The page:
J$ partners were invited to share financial education with twenty-five youth workers volunteering with the Gardere Initiative Summer Program. Topics included: spending and budgeting, credit, credit cards, and credit report and score, banking basics, managing your paycheck and purchasing an auto. Thank you to Reginald Brown, Gardere Initiative Coordinator and to our J$ partner presenters, Blaine Grimes, Campus Federal, Jessica Sharon, Pelican State Credit Union, Phyllis Phillips, MidCity Redevelopment Alliance, and Brandon Kelly, HOME Bank.
The Louisiana Jump$tart Coalition Boot Camp planning team is pleased to announce that we are partnering with Next Gen Personal Finance (NGPF) to bring Louisiana educators a day of professional development training in two locations, Alexandria and Baton Rouge.
Alexandria, LSUA Student Union, Brumfield Ballroom, Friday, September 14th
Baton Rouge, EBRPSD Professional Development Center, Friday, October 5th
NGPF, a non-profit based in California, is driven by its mission to support the financial well-being of America’s students. Its free high school personal finance curriculum features engaging classroom resources to facilitate lifelong money habits among students. In addition to coordinating professional development events for teachers nationwide, NGPF also strives to create a space for financial education innovation. Its blog posts, podcasts, webinars and much, much more deliver relevant content to educators far beyond its headquarters in Palo Alto.
On April 19, 2018, Louisiana Jump$tart Coalition gave 60 Scotlandville Magnet High School students an unforgettable educational experience. These students participated in the Louisiana Jump$tart Financial $marts Mad City Money Simulation thanks to the efforts of their magnet lead teacher Dr. Cynthia Weber, Assistant Principal Paul Jackson, Principal Tiffany Quiett and Jump$tart’s school board system partner Marlon Cousin.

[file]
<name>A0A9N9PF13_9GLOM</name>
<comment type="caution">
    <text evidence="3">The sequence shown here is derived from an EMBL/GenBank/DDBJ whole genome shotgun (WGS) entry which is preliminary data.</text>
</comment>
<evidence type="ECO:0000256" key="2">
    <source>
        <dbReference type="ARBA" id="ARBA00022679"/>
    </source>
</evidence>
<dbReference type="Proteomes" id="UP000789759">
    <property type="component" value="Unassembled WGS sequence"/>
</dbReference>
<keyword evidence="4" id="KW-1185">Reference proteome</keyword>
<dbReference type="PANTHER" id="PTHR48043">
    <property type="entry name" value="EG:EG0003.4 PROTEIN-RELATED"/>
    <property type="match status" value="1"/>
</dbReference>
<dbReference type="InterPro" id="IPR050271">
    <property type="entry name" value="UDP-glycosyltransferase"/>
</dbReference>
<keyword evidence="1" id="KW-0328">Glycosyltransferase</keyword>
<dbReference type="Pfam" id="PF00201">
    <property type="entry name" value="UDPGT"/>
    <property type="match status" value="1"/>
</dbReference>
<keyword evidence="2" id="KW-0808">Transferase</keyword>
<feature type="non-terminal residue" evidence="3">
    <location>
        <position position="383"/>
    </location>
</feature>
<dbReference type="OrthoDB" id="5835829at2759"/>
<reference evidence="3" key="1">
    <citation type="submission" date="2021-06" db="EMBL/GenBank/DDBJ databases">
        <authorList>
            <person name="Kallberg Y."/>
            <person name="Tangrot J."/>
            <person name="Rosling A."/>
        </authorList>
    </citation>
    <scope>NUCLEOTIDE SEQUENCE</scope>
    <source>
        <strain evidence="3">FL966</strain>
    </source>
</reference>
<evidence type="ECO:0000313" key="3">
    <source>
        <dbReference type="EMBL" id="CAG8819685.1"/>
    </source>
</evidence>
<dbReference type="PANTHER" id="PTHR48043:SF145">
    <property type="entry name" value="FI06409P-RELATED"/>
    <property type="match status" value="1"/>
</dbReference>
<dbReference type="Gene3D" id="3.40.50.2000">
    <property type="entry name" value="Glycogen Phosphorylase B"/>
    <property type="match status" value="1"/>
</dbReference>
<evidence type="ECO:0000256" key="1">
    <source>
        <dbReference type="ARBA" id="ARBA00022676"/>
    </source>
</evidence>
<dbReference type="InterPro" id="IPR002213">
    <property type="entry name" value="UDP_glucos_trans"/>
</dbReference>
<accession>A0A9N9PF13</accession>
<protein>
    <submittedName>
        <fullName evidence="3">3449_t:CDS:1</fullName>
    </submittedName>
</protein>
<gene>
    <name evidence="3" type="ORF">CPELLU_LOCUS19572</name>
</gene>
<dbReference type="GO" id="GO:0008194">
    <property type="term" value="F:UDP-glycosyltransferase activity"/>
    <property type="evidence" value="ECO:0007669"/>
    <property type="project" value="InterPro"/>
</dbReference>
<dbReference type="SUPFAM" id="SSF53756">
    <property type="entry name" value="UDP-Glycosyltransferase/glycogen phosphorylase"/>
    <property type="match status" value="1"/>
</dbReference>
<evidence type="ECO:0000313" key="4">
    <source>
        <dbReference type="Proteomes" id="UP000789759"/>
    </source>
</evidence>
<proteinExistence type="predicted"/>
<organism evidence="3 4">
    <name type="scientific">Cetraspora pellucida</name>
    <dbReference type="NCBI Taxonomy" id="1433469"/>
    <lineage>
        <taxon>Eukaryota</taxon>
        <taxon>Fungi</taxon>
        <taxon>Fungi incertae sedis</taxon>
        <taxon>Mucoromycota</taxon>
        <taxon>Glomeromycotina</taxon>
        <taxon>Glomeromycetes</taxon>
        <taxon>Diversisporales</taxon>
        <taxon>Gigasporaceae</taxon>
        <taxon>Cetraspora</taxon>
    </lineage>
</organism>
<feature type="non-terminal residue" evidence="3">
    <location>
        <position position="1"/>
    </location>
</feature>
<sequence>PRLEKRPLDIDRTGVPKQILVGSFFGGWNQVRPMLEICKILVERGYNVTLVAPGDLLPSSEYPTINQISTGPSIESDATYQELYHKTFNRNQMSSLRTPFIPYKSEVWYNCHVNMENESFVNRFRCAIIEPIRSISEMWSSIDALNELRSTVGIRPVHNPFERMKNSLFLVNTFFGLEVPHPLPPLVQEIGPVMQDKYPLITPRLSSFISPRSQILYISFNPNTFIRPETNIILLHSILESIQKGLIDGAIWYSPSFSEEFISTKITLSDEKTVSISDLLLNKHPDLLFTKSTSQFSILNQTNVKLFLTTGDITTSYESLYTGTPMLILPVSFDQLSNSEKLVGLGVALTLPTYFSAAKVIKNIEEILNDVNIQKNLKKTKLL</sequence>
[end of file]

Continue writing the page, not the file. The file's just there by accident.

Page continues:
Scotlandville High seniors took on a new life, created by Jump$tart’s Mad City Money Simulation. With careers, spouses and even a list of children in hand, these students walked through an hour-long simulation that gave them real life scenarios on financial decision making. Students visited 10 different tables and completed their choice of items to fill in their budget including housing, transportation, groceries and dining, home goods, clothing, child care, the mall, entertainment and a financial institution to assist with making sound financial decisions.
As the simulation progressed, the students could be heard saying they didn’t realize how expensive it is to buy a house, car or even groceries. They began to understand why their parents denied them more expensive things sometimes. This exercise opened many students’ eyes to the reality faced by adults every day. The simulation was capped off by a group discussion on how real world expenses can affect the student’s decisions to continue their education at college or technical school.